Shingles – Signs & Symptoms

Shingles-signs

Herpes zoster infection — commonly called shingles — is caused by the varicella zoster virus, which also causes chicken pox. When you get chicken pox, the inactive virus can remain in some of the nerves in your body for many years. Although vaccines for chicken pox and shingles are available, neither guarantees that you will not get the disease. Shingles can cause a chronic pain known as post-herpetic neuralgia. The same virus may cause Ramsey Hunt syndrome, an infection of the facial nerve that can be extremely painful due to irritation and swelling of the nerve.

Pain – The First Sign

The first sign of shingles is usually pain on one side or in one area of the body. It may be accompanied by tingling or burning sensations. Sometimes shingles causes intense itching as well. The area affected will depend on which nerves are involved. The most common location is a strip that wraps around one side or the other of your torso, but it may occur around one eye, one side of the face or neck or along any nerve path in the body. The burning sensation can be extremely painful. The symptoms of shingles can also mimic other health problems such as heart or kidney disease.

Skin Redness and Blisters

Redness of the skin followed by blisters is usually the next symptom in most people. The blisters are small and filled with clear to yellowish fluid. Blisters may occur singly or in clusters, and are usually surrounded by bright red, slightly swollen skin. As the disease progresses, the blisters will begin to break, leaving open areas of raw tissue that ooze clear, yellow or pink-tinged fluid. Eventually, the blisters develop yellow crusts that gradually dry, leaving patches of reddened skin in their wake. Most blisters do not cause permanent scarring, although it may take a few weeks for the redness to fade. Occasionally a person with shingles will have typical pain, itching and burning, but will not develop a rash.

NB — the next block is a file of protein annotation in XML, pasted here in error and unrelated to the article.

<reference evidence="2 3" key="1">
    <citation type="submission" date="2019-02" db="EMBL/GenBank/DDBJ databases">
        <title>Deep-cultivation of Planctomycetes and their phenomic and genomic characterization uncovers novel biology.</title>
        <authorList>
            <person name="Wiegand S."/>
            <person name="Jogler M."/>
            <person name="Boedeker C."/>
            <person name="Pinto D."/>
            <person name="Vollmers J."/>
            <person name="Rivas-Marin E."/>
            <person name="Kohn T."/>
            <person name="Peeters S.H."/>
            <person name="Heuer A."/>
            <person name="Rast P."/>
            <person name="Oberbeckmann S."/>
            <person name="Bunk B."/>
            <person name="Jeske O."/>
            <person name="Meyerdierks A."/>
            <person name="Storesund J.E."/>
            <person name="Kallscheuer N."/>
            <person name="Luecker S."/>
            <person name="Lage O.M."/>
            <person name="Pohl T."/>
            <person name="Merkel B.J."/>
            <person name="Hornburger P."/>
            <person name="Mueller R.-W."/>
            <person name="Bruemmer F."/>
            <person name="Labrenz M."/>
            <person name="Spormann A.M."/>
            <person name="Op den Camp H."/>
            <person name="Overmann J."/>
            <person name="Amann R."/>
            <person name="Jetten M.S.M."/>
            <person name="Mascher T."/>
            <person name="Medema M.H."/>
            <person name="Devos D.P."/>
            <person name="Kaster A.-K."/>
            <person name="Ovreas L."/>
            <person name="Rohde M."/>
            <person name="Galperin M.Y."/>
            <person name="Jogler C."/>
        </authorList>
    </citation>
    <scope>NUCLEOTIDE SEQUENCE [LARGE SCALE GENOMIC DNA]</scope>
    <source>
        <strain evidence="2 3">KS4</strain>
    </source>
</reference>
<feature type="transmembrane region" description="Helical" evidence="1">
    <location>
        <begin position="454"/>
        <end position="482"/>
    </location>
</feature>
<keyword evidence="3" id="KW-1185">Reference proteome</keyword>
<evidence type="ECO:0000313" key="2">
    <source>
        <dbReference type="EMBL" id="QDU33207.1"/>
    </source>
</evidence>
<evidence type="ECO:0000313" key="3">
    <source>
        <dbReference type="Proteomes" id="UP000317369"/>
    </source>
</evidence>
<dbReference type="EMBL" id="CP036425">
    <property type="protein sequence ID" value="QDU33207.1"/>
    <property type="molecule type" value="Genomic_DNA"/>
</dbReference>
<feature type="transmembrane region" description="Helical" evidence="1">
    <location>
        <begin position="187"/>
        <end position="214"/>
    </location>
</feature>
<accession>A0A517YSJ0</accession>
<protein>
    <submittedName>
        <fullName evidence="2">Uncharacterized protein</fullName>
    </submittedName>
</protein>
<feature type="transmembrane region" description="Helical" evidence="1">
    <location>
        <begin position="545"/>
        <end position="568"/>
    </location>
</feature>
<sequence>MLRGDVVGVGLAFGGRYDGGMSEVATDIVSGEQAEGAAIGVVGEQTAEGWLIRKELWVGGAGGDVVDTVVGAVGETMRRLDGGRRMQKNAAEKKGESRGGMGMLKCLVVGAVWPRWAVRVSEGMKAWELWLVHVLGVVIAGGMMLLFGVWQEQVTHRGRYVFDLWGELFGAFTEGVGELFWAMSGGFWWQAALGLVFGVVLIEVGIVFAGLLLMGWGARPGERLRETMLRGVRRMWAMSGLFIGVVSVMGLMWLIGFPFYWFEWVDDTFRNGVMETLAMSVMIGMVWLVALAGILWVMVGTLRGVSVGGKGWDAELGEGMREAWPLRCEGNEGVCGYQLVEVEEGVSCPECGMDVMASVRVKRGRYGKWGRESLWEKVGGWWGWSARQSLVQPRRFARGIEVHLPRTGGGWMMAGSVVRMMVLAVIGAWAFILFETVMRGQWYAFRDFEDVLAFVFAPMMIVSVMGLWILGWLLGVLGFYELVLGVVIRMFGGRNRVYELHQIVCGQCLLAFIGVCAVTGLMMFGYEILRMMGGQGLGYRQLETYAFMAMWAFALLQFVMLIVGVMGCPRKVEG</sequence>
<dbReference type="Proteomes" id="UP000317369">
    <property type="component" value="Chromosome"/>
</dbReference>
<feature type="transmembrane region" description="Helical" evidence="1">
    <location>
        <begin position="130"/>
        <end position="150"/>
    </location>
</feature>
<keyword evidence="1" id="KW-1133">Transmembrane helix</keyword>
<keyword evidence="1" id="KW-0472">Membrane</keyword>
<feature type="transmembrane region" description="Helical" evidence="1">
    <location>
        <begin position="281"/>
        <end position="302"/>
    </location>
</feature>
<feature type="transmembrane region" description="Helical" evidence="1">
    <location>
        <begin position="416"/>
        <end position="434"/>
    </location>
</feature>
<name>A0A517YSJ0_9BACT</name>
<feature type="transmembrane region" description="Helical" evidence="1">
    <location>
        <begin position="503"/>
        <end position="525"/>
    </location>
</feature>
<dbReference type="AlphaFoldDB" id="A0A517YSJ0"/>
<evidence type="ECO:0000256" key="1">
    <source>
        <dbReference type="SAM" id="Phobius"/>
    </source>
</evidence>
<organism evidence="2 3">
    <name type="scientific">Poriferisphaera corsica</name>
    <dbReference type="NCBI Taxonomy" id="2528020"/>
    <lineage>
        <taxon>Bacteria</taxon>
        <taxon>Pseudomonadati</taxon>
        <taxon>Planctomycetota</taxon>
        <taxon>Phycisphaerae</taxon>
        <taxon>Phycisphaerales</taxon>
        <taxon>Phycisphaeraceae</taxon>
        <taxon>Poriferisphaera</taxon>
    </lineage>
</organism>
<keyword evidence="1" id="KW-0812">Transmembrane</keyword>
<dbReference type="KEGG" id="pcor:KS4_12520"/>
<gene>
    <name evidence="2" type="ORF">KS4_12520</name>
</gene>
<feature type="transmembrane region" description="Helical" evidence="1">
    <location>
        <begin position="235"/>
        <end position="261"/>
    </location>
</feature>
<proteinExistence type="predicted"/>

Systemic Symptoms

In addition to the rash, some people have what are called systemic symptoms. You might have a fever and chills or feel generally ill, as if you have the flu. In addition to the pain of the blisters, you might develop pain in the abdomen or joints. Some people develop headaches even if the rash is on the torso. Swollen glands, called lymph nodes, are common in areas close to the infection. Fatigue is another common symptom of shingles.

Nerve-Related Symptoms

Because shingles affects the nerves of the body, you may develop a number of symptoms related to sensation or movement, particularly if the infection is in the facial area. You might have difficulty moving muscles in the face or be unable to move your eyes. Ptosis — a condition in which one eyelid droops and cannot be raised by using the eye muscle – is another possible symptom. You might develop hearing problems if the virus affects nerves in the ear. When the nerves of the eyes are involved, you might have vision problems. Shingles can also cause problems with your ability to taste things.

Complications

Shingles usually lasts for two or three weeks. Although it is unusual to develop shingles more than once, there are a number of possible complications. Post-herpetic neuralgia is more common in people over the age of 60 and results from damage to the nerves. The pain can be very severe and may last for a long time. Infections from bacteria can occur because there are open areas in the skin. If the bacteria get into the blood stream, you might develop a systemic infection known as sepsis or an infection of the brain called encephalitis. Shingles in the eye can cause blindness and in the ear can cause deafness.

Prevention

You are more likely to develop shingles if you are older than 60, had chickenpox before the age of one or your immune system is weakened. There is no known way to prevent shingles and half of all people who reach the age of 85 may develop the condition. Shingles may be contagious to pregnant women and is spread by respiratory droplets in the same way as the common cold, so avoid women of childbearing age and children who have not had chickenpox while the disease is active.

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